Small things like this tells you that you have to be so vocal. So when I was an undergrad, I recognized if I want something to be delivered, I needed to be vocal about it and send it across in a very legit (and respectful) manner. I think it was until the last year of college that I actually started thinking, if I were to do this over again, I will make sure that I’m vocal, that I will look for resources, that I will ask for resources in leading many of the events and changes that I would like to see. So when I went to graduate school, the moment I went in, I started getting involved in clubs, making sure that my ideas were heard and delivered appropriately and circled myself with people who see the same vision as I do. I liked the fact that there were many people with different visions, but if you want to get something through, you have to have a community around you. So I recognize having a voice is very important. But more importantly, having people who believe in you and believe in that same vision to support you through the way is also important. 

Why were you interested in becoming a professor? 

I wasn’t – teaching is difficult and is really challenging. You can master something but teaching it is a whole different level. I always loved chemistry. I’ve always thought I’m gonna go to pharmaceutical companies to use my chem skills and just be a businesswoman one day. But then as I went through my journey for the Ph.D., I became involved in a lot other than research. I was involved a lot in teaching, too.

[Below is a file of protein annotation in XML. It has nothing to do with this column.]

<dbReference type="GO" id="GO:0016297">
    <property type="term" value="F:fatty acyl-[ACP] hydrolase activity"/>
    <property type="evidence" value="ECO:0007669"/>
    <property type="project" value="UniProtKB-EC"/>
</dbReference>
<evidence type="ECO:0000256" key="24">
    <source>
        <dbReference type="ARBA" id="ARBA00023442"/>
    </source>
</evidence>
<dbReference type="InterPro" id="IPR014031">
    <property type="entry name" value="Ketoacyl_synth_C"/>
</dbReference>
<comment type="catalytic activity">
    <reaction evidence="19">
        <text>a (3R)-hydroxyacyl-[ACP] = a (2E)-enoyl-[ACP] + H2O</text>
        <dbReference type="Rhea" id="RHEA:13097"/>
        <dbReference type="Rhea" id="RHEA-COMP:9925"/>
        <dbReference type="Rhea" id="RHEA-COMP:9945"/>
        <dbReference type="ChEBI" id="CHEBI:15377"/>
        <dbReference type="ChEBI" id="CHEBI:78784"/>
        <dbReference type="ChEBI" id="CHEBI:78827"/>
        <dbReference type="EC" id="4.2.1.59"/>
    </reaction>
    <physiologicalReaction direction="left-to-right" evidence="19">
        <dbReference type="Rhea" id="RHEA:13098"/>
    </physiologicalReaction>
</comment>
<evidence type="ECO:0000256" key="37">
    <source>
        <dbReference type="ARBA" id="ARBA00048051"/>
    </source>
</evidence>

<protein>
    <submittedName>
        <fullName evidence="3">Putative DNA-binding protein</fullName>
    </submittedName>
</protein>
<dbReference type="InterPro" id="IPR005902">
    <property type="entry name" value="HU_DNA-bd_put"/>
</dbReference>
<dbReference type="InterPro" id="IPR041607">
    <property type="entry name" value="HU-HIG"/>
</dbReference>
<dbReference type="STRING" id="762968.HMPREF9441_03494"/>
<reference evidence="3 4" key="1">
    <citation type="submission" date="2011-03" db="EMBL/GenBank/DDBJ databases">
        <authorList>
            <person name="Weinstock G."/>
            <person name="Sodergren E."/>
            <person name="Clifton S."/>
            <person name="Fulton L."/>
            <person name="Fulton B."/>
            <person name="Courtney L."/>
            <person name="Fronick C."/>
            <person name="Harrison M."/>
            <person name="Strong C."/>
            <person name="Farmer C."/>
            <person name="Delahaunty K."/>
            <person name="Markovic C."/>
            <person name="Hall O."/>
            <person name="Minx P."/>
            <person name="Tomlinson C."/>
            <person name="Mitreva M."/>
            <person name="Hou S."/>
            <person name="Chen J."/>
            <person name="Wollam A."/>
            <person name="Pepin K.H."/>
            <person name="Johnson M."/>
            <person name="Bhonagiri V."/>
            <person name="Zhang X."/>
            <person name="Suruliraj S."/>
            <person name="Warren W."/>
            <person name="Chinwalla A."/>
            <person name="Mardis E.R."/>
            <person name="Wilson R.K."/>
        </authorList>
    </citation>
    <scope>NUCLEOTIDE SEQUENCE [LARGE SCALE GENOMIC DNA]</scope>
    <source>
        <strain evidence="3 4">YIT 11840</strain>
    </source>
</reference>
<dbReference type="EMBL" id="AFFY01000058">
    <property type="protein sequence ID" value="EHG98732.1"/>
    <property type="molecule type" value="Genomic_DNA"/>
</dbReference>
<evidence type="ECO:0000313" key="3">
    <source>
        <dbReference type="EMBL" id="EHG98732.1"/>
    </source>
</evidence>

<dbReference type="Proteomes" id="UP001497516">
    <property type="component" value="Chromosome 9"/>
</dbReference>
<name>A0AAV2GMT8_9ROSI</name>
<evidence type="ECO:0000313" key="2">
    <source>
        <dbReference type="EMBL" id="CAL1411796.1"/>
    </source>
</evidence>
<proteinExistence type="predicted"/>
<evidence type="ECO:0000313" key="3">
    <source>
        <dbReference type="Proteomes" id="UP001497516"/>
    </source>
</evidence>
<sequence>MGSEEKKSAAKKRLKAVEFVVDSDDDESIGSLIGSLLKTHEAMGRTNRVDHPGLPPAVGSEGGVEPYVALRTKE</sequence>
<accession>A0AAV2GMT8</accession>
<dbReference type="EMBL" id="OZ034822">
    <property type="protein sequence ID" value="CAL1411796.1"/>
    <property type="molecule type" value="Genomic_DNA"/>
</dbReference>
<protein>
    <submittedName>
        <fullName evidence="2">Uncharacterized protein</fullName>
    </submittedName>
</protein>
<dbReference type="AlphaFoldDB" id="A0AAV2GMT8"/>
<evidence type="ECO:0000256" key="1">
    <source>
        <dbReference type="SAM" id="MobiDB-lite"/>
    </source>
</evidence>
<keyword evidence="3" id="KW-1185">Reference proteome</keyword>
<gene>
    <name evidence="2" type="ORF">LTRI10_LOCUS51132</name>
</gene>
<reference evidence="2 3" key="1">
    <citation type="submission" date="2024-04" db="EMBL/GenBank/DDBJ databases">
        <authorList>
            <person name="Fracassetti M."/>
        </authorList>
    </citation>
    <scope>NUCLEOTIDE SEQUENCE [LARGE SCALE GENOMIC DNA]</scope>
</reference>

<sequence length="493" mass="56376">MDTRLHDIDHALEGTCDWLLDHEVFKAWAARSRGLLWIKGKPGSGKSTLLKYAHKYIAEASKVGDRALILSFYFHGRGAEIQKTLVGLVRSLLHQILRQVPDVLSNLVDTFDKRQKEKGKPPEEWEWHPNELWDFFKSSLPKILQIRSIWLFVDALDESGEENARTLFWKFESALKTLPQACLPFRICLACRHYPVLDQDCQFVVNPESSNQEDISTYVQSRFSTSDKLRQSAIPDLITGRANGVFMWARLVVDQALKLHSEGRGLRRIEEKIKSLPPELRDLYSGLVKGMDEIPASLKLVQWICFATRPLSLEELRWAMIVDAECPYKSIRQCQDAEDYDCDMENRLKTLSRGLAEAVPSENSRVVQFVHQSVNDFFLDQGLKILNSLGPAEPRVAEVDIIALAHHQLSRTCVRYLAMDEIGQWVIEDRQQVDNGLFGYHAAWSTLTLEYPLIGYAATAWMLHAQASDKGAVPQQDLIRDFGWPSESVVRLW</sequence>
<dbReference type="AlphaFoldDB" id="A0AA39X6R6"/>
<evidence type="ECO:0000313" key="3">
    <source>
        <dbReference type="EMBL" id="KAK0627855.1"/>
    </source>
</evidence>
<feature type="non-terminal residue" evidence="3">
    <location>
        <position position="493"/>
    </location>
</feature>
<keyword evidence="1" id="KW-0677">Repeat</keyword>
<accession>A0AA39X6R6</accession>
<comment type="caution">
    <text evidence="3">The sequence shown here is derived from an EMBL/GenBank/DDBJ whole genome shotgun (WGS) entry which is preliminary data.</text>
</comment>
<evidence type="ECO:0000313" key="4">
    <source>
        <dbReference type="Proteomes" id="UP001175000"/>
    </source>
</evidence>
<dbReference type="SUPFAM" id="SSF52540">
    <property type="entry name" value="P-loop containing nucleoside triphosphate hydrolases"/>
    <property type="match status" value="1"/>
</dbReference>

Things developed really quickly and then one day I got several emails from faculty from the department. They were all “we want to recommend you for the academic excellence teaching award,” which is the highest honor for any teacher assistant.  I was like, “you must be joking.” There’s three top awards – one was on research, one on teaching excellence, and the third one was service and leadership excellence – I was nominated for two out of three in the same year.

That’s when I thought, “can I be a faculty?” It was really others’ encouragement to go into teaching; it was not something that I had in mind.

What is your advice for young women? 

I would say your power is beyond measures. Seek opportunities and be very aggressive in getting into your opportunities, because it is very common that women get halted from higher leadership positions.

One of the things that we notice in women and this is something that is happening in many of our careers, I have so many female friends that have to make a decision to stop their career in order to pursue being a mother – and the other way around, too, they have to to give up being a mom at a certain age just so they can pursue their career. That commitment even until today is not present as a challenge for men.

Be creative, be aggressive and make the change that needs to be made for yourself. Be be the creative change that you want to see in order to make sure that women are able to get where they need to be.